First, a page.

Background: Ventricular arrhythmias are known to originate from the aortic sinus of Valsalva. Objective: The purpose of this study was to identify the characteristics associated with ventricular arrhythmias originating from the right coronary cusp-left coronary cusp (RCC-LCC) commissure. Methods: Thirty-seven consecutive patients with ventricular arrhythmias originating from the aortic cusp region were studied. Intracardiac echocardiography and electroanatomic mapping were used to define coronary cusp anatomy and catheter position. Ventricular arrhythmias from the RCC-LCC commissure were compared with ventricular arrhythmias originating from other sites in the aortic cusp region. Results: Nineteen (51%) ventricular arrhythmias had an anatomic origin at the RCC-LCC commissure. Eighteen ventricular arrhythmias originated from other aortic cusp sites (4 right cusp, 7 left cusp, 3 left ventricular endocardium, 4 left ventricular epicardium anterior to aortic valve). A QS morphology in lead V1 with notching on the downward deflection was present in 15 of 19 ventricular arrhythmias originating from the RCC-LCC commissure compared to 2 of 18 ventricular arrhythmias from other aortic cusp sites (P <.01). At the site of earliest activation, 13 of 19 patients with RCC-LCC ventricular arrhythmias had late potentials in sinus rhythm compared to 1 of 18 ventricular arrhythmias from other aortic cusp sites (P <.01). The site of successful ablation was confirmed to be above the aortic valve plane in 15 (79%) of 19 patients with RCC-LCC ventricular arrhythmias. Conclusion: RCC-LCC aortic cusp ventricular arrhythmias are common and have a QS morphology in lead V1 with notching on the downward deflection with precordial transition at lead V3. In the majority of cases, the site of successful ablation has late potentials in sinus rhythm.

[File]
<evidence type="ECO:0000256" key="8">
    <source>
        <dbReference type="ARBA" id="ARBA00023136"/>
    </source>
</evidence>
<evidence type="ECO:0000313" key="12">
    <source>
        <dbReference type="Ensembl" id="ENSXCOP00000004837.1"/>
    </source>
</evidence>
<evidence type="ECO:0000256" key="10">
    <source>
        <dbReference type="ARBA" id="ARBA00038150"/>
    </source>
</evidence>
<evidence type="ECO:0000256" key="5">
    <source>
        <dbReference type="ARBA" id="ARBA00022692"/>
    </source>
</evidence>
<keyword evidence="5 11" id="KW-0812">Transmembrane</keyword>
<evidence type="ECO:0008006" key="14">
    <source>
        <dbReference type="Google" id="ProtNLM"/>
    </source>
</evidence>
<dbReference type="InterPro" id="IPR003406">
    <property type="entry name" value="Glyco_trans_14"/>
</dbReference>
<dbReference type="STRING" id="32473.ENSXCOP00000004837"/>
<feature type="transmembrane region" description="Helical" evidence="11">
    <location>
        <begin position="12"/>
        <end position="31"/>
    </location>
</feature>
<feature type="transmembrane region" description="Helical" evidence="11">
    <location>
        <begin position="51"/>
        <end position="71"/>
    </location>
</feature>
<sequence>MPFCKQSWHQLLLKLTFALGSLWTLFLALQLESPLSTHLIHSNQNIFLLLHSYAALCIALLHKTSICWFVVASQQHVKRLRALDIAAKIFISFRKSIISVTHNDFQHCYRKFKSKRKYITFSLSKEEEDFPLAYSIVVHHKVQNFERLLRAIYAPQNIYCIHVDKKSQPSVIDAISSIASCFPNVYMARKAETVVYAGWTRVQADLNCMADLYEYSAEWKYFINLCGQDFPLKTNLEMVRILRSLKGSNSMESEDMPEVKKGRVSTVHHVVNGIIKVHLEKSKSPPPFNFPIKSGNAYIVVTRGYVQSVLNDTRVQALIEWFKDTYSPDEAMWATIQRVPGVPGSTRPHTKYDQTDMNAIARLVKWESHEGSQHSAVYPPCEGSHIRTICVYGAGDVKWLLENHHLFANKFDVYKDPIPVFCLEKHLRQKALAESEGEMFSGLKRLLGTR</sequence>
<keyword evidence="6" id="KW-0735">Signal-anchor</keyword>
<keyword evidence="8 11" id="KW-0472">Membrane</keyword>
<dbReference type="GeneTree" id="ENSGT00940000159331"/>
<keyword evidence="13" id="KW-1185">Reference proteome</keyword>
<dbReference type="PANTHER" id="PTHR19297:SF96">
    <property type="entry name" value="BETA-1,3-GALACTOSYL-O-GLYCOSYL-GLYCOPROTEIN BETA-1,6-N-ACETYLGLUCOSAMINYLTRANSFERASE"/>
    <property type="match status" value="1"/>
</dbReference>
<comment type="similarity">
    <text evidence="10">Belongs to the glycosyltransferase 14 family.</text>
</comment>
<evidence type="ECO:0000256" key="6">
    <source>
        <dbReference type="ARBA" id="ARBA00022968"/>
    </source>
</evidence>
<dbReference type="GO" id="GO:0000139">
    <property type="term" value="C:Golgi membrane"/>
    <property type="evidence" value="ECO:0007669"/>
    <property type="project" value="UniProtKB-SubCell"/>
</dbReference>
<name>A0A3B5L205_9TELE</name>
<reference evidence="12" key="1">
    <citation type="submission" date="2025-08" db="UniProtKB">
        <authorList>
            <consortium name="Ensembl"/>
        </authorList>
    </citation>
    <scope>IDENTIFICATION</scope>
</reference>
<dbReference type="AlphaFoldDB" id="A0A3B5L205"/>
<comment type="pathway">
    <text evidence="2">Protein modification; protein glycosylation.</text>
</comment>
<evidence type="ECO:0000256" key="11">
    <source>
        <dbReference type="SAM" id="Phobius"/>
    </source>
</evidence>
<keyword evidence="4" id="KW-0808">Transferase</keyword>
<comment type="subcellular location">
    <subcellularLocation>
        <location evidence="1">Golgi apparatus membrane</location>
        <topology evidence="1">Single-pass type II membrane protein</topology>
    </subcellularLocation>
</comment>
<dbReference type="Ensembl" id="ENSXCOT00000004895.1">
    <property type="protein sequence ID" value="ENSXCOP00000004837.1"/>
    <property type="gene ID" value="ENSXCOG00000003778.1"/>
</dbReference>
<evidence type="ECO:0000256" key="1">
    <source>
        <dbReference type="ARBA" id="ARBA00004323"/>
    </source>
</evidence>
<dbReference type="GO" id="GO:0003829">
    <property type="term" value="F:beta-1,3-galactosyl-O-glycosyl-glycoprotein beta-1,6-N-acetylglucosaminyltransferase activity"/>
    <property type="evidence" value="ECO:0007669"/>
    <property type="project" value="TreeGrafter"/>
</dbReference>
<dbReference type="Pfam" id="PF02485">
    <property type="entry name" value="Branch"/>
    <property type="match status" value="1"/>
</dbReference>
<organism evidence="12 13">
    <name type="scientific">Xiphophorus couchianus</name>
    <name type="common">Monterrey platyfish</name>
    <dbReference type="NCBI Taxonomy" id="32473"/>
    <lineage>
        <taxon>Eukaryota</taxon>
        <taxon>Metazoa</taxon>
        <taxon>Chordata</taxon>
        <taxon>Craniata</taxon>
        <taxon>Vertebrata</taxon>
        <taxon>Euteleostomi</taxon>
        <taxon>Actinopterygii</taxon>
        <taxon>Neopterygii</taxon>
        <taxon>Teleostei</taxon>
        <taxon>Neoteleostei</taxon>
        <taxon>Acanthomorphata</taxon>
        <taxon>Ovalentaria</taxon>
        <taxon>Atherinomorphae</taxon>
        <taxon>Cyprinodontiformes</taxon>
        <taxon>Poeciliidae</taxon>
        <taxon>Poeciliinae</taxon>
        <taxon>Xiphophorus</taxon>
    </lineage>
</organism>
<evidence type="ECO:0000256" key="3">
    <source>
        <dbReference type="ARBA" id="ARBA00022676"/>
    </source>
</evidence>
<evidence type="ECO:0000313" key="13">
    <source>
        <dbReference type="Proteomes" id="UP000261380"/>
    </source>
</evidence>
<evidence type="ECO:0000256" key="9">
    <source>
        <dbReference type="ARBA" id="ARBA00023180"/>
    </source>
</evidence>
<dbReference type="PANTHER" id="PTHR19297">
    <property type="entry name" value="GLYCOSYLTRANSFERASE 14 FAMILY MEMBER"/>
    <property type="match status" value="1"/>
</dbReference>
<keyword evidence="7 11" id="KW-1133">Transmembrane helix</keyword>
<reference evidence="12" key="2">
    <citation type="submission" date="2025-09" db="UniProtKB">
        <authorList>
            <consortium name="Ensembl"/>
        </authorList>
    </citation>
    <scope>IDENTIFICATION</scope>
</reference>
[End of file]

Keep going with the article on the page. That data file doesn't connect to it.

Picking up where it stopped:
- Catheter ablation
- Ventricular tachycardia
ASJC Scopus subject areas
- Cardiology and Cardiovascular Medicine
- Physiology (medical)